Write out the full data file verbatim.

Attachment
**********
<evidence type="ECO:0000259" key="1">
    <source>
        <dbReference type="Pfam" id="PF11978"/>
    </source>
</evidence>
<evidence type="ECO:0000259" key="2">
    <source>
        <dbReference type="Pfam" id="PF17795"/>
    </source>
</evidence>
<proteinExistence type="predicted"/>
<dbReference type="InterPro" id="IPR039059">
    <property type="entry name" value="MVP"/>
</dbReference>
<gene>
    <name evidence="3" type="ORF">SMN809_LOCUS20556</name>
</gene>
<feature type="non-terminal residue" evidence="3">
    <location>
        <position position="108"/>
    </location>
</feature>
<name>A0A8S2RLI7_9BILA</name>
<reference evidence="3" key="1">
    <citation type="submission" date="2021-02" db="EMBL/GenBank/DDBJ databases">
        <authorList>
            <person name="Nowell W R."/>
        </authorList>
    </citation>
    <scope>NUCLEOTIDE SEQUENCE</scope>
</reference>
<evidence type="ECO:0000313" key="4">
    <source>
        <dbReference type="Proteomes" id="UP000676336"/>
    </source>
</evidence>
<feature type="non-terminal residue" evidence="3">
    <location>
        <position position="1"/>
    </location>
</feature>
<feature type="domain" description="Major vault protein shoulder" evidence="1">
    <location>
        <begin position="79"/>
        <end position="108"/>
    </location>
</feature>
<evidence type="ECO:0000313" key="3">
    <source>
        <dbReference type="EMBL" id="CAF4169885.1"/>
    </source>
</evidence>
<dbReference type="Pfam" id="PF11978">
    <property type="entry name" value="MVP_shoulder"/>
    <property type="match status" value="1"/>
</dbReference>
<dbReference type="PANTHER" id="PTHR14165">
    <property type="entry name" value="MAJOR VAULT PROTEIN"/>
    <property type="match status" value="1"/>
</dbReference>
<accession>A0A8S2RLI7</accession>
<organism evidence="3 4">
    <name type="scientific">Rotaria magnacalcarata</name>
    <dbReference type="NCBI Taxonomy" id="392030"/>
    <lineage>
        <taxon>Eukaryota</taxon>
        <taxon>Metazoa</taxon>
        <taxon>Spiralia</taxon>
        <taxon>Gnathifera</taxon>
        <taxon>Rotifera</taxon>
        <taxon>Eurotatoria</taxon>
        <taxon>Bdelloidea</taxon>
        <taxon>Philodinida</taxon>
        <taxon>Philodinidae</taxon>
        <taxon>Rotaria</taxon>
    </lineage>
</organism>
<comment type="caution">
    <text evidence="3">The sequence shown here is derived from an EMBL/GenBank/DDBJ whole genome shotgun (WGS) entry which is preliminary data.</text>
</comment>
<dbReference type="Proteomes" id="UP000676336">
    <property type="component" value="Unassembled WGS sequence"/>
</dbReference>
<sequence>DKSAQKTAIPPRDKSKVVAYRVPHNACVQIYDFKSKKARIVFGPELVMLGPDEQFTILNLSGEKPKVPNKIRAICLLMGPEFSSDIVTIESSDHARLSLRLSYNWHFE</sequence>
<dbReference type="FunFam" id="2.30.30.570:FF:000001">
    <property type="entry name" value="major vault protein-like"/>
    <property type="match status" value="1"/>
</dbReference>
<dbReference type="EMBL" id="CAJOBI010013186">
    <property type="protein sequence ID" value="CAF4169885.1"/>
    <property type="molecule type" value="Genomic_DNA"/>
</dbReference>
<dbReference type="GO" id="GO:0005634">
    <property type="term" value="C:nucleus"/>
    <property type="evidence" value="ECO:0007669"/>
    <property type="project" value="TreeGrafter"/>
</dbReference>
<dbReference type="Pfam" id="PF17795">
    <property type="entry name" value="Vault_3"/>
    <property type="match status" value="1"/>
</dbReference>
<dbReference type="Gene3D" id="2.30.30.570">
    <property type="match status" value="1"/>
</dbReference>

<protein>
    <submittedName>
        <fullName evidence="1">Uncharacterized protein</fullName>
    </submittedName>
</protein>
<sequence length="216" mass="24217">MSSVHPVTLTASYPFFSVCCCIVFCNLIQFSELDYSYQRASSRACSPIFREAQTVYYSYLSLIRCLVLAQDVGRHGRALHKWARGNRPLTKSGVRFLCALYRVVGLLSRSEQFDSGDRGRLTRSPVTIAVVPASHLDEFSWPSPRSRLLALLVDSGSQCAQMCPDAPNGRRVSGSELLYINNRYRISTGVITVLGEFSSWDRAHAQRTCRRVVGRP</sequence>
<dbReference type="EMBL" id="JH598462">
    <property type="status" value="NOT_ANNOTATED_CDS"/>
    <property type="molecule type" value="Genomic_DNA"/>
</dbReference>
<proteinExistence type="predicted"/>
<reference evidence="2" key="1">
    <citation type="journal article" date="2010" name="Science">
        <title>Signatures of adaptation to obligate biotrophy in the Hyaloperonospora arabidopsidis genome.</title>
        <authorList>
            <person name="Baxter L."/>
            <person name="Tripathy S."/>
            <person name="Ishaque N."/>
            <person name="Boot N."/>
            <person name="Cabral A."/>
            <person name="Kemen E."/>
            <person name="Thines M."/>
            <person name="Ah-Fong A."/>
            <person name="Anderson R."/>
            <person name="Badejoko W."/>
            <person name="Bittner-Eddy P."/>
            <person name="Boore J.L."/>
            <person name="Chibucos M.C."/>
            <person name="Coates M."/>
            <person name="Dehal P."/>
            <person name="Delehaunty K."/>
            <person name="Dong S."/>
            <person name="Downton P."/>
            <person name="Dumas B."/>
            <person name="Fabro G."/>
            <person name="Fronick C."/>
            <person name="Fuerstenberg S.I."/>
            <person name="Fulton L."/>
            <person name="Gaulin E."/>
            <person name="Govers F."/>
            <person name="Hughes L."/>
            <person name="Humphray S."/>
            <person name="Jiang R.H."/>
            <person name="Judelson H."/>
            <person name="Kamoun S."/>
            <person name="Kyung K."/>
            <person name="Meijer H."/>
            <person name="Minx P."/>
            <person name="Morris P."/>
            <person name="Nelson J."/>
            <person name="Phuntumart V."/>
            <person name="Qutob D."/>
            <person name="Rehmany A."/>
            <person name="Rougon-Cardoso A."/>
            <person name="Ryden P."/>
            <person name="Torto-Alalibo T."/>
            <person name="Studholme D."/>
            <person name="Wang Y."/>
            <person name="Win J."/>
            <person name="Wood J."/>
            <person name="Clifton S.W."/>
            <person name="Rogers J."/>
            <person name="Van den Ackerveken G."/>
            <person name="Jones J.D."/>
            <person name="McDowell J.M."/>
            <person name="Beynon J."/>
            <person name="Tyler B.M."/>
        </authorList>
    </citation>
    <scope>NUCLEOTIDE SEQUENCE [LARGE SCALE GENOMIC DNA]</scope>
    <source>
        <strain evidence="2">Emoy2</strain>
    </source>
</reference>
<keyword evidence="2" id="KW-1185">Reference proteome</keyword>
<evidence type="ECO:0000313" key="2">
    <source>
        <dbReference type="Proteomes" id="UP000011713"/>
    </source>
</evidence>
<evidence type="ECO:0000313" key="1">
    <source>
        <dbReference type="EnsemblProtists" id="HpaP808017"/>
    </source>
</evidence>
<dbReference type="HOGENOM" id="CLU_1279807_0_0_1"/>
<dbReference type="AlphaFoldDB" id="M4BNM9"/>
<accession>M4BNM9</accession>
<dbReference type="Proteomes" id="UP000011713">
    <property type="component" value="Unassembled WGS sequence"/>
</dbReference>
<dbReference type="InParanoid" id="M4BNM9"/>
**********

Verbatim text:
<evidence type="ECO:0000259" key="1">
    <source>
        <dbReference type="Pfam" id="PF11978"/>
    </source>
</evidence>
<evidence type="ECO:0000259" key="2">
    <source>
        <dbReference type="Pfam" id="PF17795"/>
    </source>
</evidence>
<proteinExistence type="predicted"/>
<dbReference type="InterPro" id="IPR039059">
    <property type="entry name" value="MVP"/>
</dbReference>
<gene>
    <name evidence="3" type="ORF">SMN809_LOCUS20556</name>
</gene>
<feature type="non-terminal residue" evidence="3">
    <location>
        <position position="108"/>
    </location>
</feature>
<name>A0A8S2RLI7_9BILA</name>
<reference evidence="3" key="1">
    <citation type="submission" date="2021-02" db="EMBL/GenBank/DDBJ databases">
        <authorList>
            <person name="Nowell W R."/>
        </authorList>
    </citation>
    <scope>NUCLEOTIDE SEQUENCE</scope>
</reference>
<evidence type="ECO:0000313" key="4">
    <source>
        <dbReference type="Proteomes" id="UP000676336"/>
    </source>
</evidence>
<feature type="non-terminal residue" evidence="3">
    <location>
        <position position="1"/>
    </location>
</feature>
<feature type="domain" description="Major vault protein shoulder" evidence="1">
    <location>
        <begin position="79"/>
        <end position="108"/>
    </location>
</feature>
<evidence type="ECO:0000313" key="3">
    <source>
        <dbReference type="EMBL" id="CAF4169885.1"/>
    </source>
</evidence>
<dbReference type="Pfam" id="PF11978">
    <property type="entry name" value="MVP_shoulder"/>
    <property type="match status" value="1"/>
</dbReference>
<dbReference type="PANTHER" id="PTHR14165">
    <property type="entry name" value="MAJOR VAULT PROTEIN"/>
    <property type="match status" value="1"/>
</dbReference>
<accession>A0A8S2RLI7</accession>
<organism evidence="3 4">
    <name type="scientific">Rotaria magnacalcarata</name>
    <dbReference type="NCBI Taxonomy" id="392030"/>
    <lineage>
        <taxon>Eukaryota</taxon>
        <taxon>Metazoa</taxon>
        <taxon>Spiralia</taxon>
        <taxon>Gnathifera</taxon>
        <taxon>Rotifera</taxon>
        <taxon>Eurotatoria</taxon>
        <taxon>Bdelloidea</taxon>
        <taxon>Philodinida</taxon>
        <taxon>Philodinidae</taxon>
        <taxon>Rotaria</taxon>
    </lineage>
</organism>
<comment type="caution">
    <text evidence="3">The sequence shown here is derived from an EMBL/GenBank/DDBJ whole genome shotgun (WGS) entry which is preliminary data.</text>
</comment>
<dbReference type="Proteomes" id="UP000676336">
    <property type="component" value="Unassembled WGS sequence"/>
</dbReference>
<sequence>DKSAQKTAIPPRDKSKVVAYRVPHNACVQIYDFKSKKARIVFGPELVMLGPDEQFTILNLSGEKPKVPNKIRAICLLMGPEFSSDIVTIESSDHARLSLRLSYNWHFE</sequence>
<dbReference type="FunFam" id="2.30.30.570:FF:000001">
    <property type="entry name" value="major vault protein-like"/>
    <property type="match status" value="1"/>
</dbReference>
<dbReference type="EMBL" id="CAJOBI010013186">
    <property type="protein sequence ID" value="CAF4169885.1"/>
    <property type="molecule type" value="Genomic_DNA"/>
</dbReference>
<dbReference type="GO" id="GO:0005634">
    <property type="term" value="C:nucleus"/>
    <property type="evidence" value="ECO:0007669"/>
    <property type="project" value="TreeGrafter"/>
</dbReference>
<dbReference type="Pfam" id="PF17795">
    <property type="entry name" value="Vault_3"/>
    <property type="match status" value="1"/>
</dbReference>
<dbReference type="Gene3D" id="2.30.30.570">
    <property type="match status" value="1"/>
</dbReference>

<protein>
    <submittedName>
        <fullName evidence="1">Uncharacterized protein</fullName>
    </submittedName>
</protein>
<sequence length="216" mass="24217">MSSVHPVTLTASYPFFSVCCCIVFCNLIQFSELDYSYQRASSRACSPIFREAQTVYYSYLSLIRCLVLAQDVGRHGRALHKWARGNRPLTKSGVRFLCALYRVVGLLSRSEQFDSGDRGRLTRSPVTIAVVPASHLDEFSWPSPRSRLLALLVDSGSQCAQMCPDAPNGRRVSGSELLYINNRYRISTGVITVLGEFSSWDRAHAQRTCRRVVGRP</sequence>
<dbReference type="EMBL" id="JH598462">
    <property type="status" value="NOT_ANNOTATED_CDS"/>
    <property type="molecule type" value="Genomic_DNA"/>
</dbReference>
<proteinExistence type="predicted"/>
<reference evidence="2" key="1">
    <citation type="journal article" date="2010" name="Science">
        <title>Signatures of adaptation to obligate biotrophy in the Hyaloperonospora arabidopsidis genome.</title>
        <authorList>
            <person name="Baxter L."/>
            <person name="Tripathy S."/>
            <person name="Ishaque N."/>
            <person name="Boot N."/>
            <person name="Cabral A."/>
            <person name="Kemen E."/>
            <person name="Thines M."/>
            <person name="Ah-Fong A."/>
            <person name="Anderson R."/>
            <person name="Badejoko W."/>
            <person name="Bittner-Eddy P."/>
            <person name="Boore J.L."/>
            <person name="Chibucos M.C."/>
            <person name="Coates M."/>
            <person name="Dehal P."/>
            <person name="Delehaunty K."/>
            <person name="Dong S."/>
            <person name="Downton P."/>
            <person name="Dumas B."/>
            <person name="Fabro G."/>
            <person name="Fronick C."/>
            <person name="Fuerstenberg S.I."/>
            <person name="Fulton L."/>
            <person name="Gaulin E."/>
            <person name="Govers F."/>
            <person name="Hughes L."/>
            <person name="Humphray S."/>
            <person name="Jiang R.H."/>
            <person name="Judelson H."/>
            <person name="Kamoun S."/>
            <person name="Kyung K."/>
            <person name="Meijer H."/>
            <person name="Minx P."/>
            <person name="Morris P."/>
            <person name="Nelson J."/>
            <person name="Phuntumart V."/>
            <person name="Qutob D."/>
            <person name="Rehmany A."/>
            <person name="Rougon-Cardoso A."/>
            <person name="Ryden P."/>
            <person name="Torto-Alalibo T."/>
            <person name="Studholme D."/>
            <person name="Wang Y."/>
            <person name="Win J."/>
            <person name="Wood J."/>
            <person name="Clifton S.W."/>
            <person name="Rogers J."/>
            <person name="Van den Ackerveken G."/>
            <person name="Jones J.D."/>
            <person name="McDowell J.M."/>
            <person name="Beynon J."/>
            <person name="Tyler B.M."/>
        </authorList>
    </citation>
    <scope>NUCLEOTIDE SEQUENCE [LARGE SCALE GENOMIC DNA]</scope>
    <source>
        <strain evidence="2">Emoy2</strain>
    </source>
</reference>
<keyword evidence="2" id="KW-1185">Reference proteome</keyword>
<evidence type="ECO:0000313" key="2">
    <source>
        <dbReference type="Proteomes" id="UP000011713"/>
    </source>
</evidence>
<evidence type="ECO:0000313" key="1">
    <source>
        <dbReference type="EnsemblProtists" id="HpaP808017"/>
    </source>
</evidence>
<dbReference type="HOGENOM" id="CLU_1279807_0_0_1"/>
<dbReference type="AlphaFoldDB" id="M4BNM9"/>
<accession>M4BNM9</accession>
<dbReference type="Proteomes" id="UP000011713">
    <property type="component" value="Unassembled WGS sequence"/>
</dbReference>
<dbReference type="InParanoid" id="M4BNM9"/>